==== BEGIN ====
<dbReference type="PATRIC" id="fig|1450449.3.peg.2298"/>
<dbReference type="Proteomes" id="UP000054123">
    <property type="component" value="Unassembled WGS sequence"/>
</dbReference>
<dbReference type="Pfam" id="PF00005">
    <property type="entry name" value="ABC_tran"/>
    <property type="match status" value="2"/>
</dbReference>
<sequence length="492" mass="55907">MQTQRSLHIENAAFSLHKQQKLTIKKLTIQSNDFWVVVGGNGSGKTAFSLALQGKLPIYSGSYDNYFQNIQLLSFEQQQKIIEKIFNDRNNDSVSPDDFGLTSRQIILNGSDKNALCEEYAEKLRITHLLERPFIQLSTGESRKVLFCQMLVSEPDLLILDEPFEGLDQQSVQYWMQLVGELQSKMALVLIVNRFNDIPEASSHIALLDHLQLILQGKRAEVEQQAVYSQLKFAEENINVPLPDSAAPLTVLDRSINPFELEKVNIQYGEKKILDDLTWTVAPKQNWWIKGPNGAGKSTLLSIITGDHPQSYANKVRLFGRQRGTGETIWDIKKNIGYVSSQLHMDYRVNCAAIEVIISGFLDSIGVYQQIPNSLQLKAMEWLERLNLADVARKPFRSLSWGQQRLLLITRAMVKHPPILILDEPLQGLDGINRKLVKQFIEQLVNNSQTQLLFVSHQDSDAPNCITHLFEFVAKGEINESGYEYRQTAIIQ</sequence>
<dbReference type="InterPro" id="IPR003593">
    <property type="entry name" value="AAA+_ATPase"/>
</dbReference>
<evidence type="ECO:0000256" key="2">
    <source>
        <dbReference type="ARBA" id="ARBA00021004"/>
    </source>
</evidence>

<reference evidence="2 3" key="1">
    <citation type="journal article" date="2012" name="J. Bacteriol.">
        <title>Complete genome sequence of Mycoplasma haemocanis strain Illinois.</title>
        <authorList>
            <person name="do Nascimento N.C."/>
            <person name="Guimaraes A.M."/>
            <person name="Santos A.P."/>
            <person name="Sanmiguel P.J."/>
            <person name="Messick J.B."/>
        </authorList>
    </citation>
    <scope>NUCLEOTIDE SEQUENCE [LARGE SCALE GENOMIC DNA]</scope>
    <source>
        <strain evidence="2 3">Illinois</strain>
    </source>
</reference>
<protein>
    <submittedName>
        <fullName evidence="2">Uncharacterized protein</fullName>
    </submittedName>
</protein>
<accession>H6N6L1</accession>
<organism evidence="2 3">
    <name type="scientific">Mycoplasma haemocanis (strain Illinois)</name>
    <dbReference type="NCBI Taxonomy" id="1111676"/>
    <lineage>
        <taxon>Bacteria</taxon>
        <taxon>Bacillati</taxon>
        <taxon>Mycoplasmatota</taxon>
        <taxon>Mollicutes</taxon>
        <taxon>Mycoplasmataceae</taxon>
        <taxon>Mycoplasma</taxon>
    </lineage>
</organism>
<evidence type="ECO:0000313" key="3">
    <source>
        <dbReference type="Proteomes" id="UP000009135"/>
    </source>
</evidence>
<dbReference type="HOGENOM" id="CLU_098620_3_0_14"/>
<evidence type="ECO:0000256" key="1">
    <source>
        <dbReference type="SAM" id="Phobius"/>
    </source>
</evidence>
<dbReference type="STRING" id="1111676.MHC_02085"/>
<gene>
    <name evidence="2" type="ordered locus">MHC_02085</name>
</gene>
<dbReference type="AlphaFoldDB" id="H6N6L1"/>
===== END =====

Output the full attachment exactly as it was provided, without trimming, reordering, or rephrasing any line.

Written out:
<dbReference type="PATRIC" id="fig|1450449.3.peg.2298"/>
<dbReference type="Proteomes" id="UP000054123">
    <property type="component" value="Unassembled WGS sequence"/>
</dbReference>
<dbReference type="Pfam" id="PF00005">
    <property type="entry name" value="ABC_tran"/>
    <property type="match status" value="2"/>
</dbReference>
<sequence length="492" mass="55907">MQTQRSLHIENAAFSLHKQQKLTIKKLTIQSNDFWVVVGGNGSGKTAFSLALQGKLPIYSGSYDNYFQNIQLLSFEQQQKIIEKIFNDRNNDSVSPDDFGLTSRQIILNGSDKNALCEEYAEKLRITHLLERPFIQLSTGESRKVLFCQMLVSEPDLLILDEPFEGLDQQSVQYWMQLVGELQSKMALVLIVNRFNDIPEASSHIALLDHLQLILQGKRAEVEQQAVYSQLKFAEENINVPLPDSAAPLTVLDRSINPFELEKVNIQYGEKKILDDLTWTVAPKQNWWIKGPNGAGKSTLLSIITGDHPQSYANKVRLFGRQRGTGETIWDIKKNIGYVSSQLHMDYRVNCAAIEVIISGFLDSIGVYQQIPNSLQLKAMEWLERLNLADVARKPFRSLSWGQQRLLLITRAMVKHPPILILDEPLQGLDGINRKLVKQFIEQLVNNSQTQLLFVSHQDSDAPNCITHLFEFVAKGEINESGYEYRQTAIIQ</sequence>
<dbReference type="InterPro" id="IPR003593">
    <property type="entry name" value="AAA+_ATPase"/>
</dbReference>
<evidence type="ECO:0000256" key="2">
    <source>
        <dbReference type="ARBA" id="ARBA00021004"/>
    </source>
</evidence>

<reference evidence="2 3" key="1">
    <citation type="journal article" date="2012" name="J. Bacteriol.">
        <title>Complete genome sequence of Mycoplasma haemocanis strain Illinois.</title>
        <authorList>
            <person name="do Nascimento N.C."/>
            <person name="Guimaraes A.M."/>
            <person name="Santos A.P."/>
            <person name="Sanmiguel P.J."/>
            <person name="Messick J.B."/>
        </authorList>
    </citation>
    <scope>NUCLEOTIDE SEQUENCE [LARGE SCALE GENOMIC DNA]</scope>
    <source>
        <strain evidence="2 3">Illinois</strain>
    </source>
</reference>
<protein>
    <submittedName>
        <fullName evidence="2">Uncharacterized protein</fullName>
    </submittedName>
</protein>
<accession>H6N6L1</accession>
<organism evidence="2 3">
    <name type="scientific">Mycoplasma haemocanis (strain Illinois)</name>
    <dbReference type="NCBI Taxonomy" id="1111676"/>
    <lineage>
        <taxon>Bacteria</taxon>
        <taxon>Bacillati</taxon>
        <taxon>Mycoplasmatota</taxon>
        <taxon>Mollicutes</taxon>
        <taxon>Mycoplasmataceae</taxon>
        <taxon>Mycoplasma</taxon>
    </lineage>
</organism>
<evidence type="ECO:0000313" key="3">
    <source>
        <dbReference type="Proteomes" id="UP000009135"/>
    </source>
</evidence>
<dbReference type="HOGENOM" id="CLU_098620_3_0_14"/>
<evidence type="ECO:0000256" key="1">
    <source>
        <dbReference type="SAM" id="Phobius"/>
    </source>
</evidence>
<dbReference type="STRING" id="1111676.MHC_02085"/>
<gene>
    <name evidence="2" type="ordered locus">MHC_02085</name>
</gene>
<dbReference type="AlphaFoldDB" id="H6N6L1"/>